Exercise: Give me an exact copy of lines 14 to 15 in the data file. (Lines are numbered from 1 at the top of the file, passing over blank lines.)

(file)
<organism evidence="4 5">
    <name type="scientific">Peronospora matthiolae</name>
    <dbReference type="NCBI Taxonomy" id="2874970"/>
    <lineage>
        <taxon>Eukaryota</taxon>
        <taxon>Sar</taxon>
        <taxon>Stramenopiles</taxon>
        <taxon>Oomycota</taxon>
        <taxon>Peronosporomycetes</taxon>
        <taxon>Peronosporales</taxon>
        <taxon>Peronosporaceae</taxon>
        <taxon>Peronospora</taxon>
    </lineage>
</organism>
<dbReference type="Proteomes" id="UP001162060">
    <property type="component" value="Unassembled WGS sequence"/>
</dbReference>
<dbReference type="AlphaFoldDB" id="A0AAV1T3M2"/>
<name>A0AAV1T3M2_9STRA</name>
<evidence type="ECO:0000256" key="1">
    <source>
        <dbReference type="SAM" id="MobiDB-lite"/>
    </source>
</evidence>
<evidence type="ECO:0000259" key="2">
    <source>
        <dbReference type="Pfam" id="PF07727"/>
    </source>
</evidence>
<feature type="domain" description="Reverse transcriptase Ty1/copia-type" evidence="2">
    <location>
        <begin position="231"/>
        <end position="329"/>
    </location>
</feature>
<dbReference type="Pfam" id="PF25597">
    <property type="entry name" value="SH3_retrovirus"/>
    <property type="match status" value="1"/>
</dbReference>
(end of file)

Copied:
</organism>
<dbReference type="Proteomes" id="UP001162060">